This week Tick Boot Camp interviewed the dynamic mother daughter founders and operators of Eco Laboratory. Karen Weeks is an internationally recognized Lyme disease pioneer who has been at the forefront of Lyme research since the early 1980s. While supervising the Virology Department at the Department of Public Health for Massachusetts, Ms. Weeks worked directly with Dr. Allen Steere (the physician researcher recognized for detailing the clinical symptoms and naming Lyme disease). At that time, Ms. Weeks developed the Antibody Capture Immunoassay, which remains the most sensitive test available for Lyme disease. In 1990 she co-founded IMUGEN Inc, the premier laboratory for the diagnosis of Lyme disease, and many other tick-borne diseases. Ms. Weeks co-authored several publications pertaining to tick-borne diseases in The Journal of Infectious Diseases, The New England Journal of Medicine, and many others. Anna Roberts is following in her mother's large footsteps and manages Eco Laboratory. Because Lyme disease and other tick-borne diseases are spreading at an alarming rate, Ms. Weeks decided to re-enter the testing arena after merging IMUGEN to a national testing company. She understood that quick diagnosis and treatment of tick-borne illnesses is vital to treating tick-borne pathogens. To support early intervention, she set up a testing system that quickly processes the tick and provides patients with accurate timely results. Today, Eco Laboratory offers 5 highly regarded tick testing panels including, a Lyme Disease only panel, a Blacklegged Deer Tick Panel, a Lone Star Tick Panel, an American Dog Tick Panel, and a Customized Tick Panel. If you would like to learn more about tick testing and the virtues of working with a laboratory built by a Lyme disease pioneer, then tune in now!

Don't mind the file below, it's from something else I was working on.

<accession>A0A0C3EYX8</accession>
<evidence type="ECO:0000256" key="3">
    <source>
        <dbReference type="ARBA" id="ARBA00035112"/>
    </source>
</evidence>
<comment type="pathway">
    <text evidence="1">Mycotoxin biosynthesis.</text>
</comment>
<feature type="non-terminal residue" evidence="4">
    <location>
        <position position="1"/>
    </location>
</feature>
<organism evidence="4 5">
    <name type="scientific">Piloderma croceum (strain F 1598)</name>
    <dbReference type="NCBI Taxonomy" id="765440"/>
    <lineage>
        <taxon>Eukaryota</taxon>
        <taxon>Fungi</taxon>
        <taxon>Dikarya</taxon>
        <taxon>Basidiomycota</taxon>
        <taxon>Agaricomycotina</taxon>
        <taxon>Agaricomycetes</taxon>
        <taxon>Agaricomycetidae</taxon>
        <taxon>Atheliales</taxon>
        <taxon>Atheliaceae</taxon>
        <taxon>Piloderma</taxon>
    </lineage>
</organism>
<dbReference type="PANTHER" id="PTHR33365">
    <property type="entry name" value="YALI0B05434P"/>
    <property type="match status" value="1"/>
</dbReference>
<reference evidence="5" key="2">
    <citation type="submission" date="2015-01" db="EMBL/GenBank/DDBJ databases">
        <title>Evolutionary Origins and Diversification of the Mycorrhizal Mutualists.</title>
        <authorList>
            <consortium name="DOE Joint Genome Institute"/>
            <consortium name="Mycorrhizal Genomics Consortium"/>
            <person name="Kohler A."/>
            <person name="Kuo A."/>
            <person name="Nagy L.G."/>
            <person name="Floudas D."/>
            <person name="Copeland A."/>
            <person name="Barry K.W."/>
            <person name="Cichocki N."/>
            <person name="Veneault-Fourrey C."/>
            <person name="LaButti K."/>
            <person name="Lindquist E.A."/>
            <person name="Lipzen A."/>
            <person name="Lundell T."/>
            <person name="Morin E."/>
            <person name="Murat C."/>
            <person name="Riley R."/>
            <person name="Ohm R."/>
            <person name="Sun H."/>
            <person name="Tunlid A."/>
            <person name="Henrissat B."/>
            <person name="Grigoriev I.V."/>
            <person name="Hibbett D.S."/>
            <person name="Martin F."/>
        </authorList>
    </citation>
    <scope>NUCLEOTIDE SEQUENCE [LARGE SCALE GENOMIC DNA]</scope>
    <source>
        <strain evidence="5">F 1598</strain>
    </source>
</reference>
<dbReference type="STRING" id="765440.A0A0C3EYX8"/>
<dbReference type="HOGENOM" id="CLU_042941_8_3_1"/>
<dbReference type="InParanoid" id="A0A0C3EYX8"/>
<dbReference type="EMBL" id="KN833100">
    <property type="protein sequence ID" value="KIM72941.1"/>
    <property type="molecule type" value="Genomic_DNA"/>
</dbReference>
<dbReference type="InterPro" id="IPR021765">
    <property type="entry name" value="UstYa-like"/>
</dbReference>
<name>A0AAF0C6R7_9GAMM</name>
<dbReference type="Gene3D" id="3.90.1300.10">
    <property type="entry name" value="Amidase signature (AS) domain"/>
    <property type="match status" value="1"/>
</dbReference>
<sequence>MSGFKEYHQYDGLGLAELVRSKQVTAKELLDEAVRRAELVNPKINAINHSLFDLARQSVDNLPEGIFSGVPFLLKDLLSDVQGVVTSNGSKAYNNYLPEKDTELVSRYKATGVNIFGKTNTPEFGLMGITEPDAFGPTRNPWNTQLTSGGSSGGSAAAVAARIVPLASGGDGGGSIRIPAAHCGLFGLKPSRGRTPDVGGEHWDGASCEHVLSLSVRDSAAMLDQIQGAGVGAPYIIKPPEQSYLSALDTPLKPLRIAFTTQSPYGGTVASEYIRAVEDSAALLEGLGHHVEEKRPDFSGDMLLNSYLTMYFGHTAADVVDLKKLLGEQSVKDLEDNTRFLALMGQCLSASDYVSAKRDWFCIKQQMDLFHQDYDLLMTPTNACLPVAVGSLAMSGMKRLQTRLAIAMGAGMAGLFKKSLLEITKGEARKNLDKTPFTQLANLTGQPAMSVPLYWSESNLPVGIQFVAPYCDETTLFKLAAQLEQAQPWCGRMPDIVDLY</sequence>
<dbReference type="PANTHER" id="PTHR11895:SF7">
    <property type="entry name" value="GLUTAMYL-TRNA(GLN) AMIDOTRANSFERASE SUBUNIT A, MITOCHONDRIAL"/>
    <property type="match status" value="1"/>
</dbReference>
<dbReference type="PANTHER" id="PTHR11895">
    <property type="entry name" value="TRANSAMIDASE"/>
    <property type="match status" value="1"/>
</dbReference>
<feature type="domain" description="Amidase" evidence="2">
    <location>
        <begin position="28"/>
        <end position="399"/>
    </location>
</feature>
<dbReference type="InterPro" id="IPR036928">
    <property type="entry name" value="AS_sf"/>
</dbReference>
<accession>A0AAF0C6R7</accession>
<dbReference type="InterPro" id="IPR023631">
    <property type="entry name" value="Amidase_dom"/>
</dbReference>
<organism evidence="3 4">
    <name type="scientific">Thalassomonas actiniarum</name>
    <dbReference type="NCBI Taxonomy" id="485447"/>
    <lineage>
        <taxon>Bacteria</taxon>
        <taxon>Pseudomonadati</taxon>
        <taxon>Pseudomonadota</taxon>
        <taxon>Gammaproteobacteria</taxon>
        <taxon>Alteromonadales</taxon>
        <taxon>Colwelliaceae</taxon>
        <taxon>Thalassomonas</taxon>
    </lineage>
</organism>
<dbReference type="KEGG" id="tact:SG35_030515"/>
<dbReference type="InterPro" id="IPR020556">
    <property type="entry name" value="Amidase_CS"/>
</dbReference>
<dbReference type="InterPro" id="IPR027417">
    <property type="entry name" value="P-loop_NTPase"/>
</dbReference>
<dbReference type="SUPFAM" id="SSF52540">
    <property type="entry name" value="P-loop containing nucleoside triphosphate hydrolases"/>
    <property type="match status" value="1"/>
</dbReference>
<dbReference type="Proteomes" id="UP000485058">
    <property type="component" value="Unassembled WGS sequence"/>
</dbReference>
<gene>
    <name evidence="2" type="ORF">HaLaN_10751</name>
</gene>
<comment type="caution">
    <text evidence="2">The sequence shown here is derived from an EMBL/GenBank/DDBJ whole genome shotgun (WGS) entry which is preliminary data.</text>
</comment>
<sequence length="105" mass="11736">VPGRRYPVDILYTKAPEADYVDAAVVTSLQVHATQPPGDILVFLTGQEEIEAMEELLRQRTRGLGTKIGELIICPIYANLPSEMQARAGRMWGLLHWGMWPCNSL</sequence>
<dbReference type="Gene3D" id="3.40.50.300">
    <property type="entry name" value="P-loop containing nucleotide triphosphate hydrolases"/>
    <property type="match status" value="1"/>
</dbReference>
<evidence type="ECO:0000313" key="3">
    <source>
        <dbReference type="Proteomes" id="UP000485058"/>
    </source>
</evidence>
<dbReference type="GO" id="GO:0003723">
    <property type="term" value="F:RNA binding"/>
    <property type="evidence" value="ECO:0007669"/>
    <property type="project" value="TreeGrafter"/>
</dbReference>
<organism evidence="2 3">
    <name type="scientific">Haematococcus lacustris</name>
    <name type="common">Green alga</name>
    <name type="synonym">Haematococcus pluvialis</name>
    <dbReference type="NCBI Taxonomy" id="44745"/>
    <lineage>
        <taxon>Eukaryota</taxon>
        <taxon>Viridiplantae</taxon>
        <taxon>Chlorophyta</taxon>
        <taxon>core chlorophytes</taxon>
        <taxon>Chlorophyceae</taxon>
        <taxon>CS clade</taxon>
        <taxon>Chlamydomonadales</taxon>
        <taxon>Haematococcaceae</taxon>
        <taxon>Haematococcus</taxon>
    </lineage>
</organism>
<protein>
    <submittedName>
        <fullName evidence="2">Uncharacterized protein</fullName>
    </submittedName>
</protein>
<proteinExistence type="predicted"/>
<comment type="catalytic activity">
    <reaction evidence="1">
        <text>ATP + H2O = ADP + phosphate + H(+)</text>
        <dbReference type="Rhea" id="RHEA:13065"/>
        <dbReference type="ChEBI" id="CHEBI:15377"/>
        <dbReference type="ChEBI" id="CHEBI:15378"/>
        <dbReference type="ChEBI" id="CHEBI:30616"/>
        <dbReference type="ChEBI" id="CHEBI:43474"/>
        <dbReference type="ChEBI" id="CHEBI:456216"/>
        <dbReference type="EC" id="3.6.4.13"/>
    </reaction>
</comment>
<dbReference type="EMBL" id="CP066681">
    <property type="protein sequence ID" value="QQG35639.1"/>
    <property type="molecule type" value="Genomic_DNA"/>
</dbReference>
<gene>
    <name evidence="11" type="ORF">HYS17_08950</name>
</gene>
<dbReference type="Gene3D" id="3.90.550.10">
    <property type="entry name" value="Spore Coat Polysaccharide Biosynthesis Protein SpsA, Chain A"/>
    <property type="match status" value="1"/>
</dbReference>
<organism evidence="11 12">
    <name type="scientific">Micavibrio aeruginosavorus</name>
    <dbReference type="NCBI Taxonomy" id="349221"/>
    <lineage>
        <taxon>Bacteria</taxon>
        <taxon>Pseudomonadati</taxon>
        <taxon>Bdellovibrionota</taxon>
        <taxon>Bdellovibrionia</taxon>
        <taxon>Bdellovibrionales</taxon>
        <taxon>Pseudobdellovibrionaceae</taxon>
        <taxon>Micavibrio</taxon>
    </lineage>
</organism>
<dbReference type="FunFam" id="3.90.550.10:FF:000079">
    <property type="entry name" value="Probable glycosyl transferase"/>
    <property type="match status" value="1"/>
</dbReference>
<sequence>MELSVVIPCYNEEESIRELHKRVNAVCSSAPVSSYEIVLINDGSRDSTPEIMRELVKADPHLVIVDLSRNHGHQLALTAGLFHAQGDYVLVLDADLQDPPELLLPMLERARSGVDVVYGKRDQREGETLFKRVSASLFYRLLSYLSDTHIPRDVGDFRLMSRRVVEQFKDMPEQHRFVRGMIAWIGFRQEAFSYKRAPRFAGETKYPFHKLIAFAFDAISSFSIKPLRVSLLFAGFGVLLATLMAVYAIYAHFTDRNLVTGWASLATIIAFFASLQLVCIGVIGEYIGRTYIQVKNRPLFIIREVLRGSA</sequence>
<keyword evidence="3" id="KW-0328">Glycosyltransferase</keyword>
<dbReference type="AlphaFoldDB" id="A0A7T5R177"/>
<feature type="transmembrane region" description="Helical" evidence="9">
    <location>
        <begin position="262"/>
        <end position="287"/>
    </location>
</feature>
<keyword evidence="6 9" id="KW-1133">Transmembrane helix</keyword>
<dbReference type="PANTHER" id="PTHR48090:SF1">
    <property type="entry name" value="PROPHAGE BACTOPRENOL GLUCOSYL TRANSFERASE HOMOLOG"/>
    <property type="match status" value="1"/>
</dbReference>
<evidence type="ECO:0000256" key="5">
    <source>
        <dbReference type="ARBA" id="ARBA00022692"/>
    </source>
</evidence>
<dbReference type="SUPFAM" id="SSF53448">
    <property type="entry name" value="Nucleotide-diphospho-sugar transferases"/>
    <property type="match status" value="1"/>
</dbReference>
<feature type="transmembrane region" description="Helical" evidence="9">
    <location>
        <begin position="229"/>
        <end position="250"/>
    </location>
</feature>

In COVID-19 clinical update #114, Dr. Griffin discusses early treatment with ivermectin, procalcitonin not a reliable biomarker, vaccine in 6-11 year olds, FDA limits use of Janssen vaccine, does site of vaccine booster matter, sniffer dogs, monoclonals for hospitalized patients, risk assessment for public events, Paxlovid eligibility, and persistence of pediatric anosmia. Subscribe (free): Apple Podcasts, Google Podcasts, RSS, email Become a patron of TWiV! Links for this episode Effects of early treatment with Ivermectin (NEJM) Procalcitonin not a reliable biomarker (IDSA) Evaluation of vaccine in children 6 to 11 years (NEJM)) FDA limits use of Janssen vaccine (FDA) Recall of b cell memory on vaccination location (Science Immunology) Persistence screening using sniffer dogs (Journal of Clinical Trials) Tixagevimab/Cilgavimab for treatment of hospitalized patients (Lancet) Infection detection by canine olfaction (OFID) Diagnostic utility to differentiate patients (IDSA) Prevalence of anosmia in pediatric cases (Pediatric Infectious Disease Journal) Risk assessment for public events (University of Texas COVID-19 Modeling Consortium) PAXLOVID patient eligibility screening checklist (FDA) PAXLOVID drug interactions (IDSA) Contribute to ASTMH fundraiser at PWB Dr. Griffin's treatment guide (pdf) Letters read on TWiV 899 Timestamps by Jolene. Thanks! Intro music is by Ronald Jenkees Send your questions for Dr. Griffin to email@example.com
Wendie Colter, MCWC, CMIP is a Certified Medical Intuitive, Certified Wellness Coach, and the founder and CEO of The Practical Path®. Wendie is author of, Essentials of Medical Intuition: A Visionary Path to Wellness. Wendie's research study, “Assessing the Accuracy of Medical Intuition: A Subjective and Exploratory Study” is published in the peer-reviewed Journal of … Continue reading "Medical Intuition with Wendie Colter"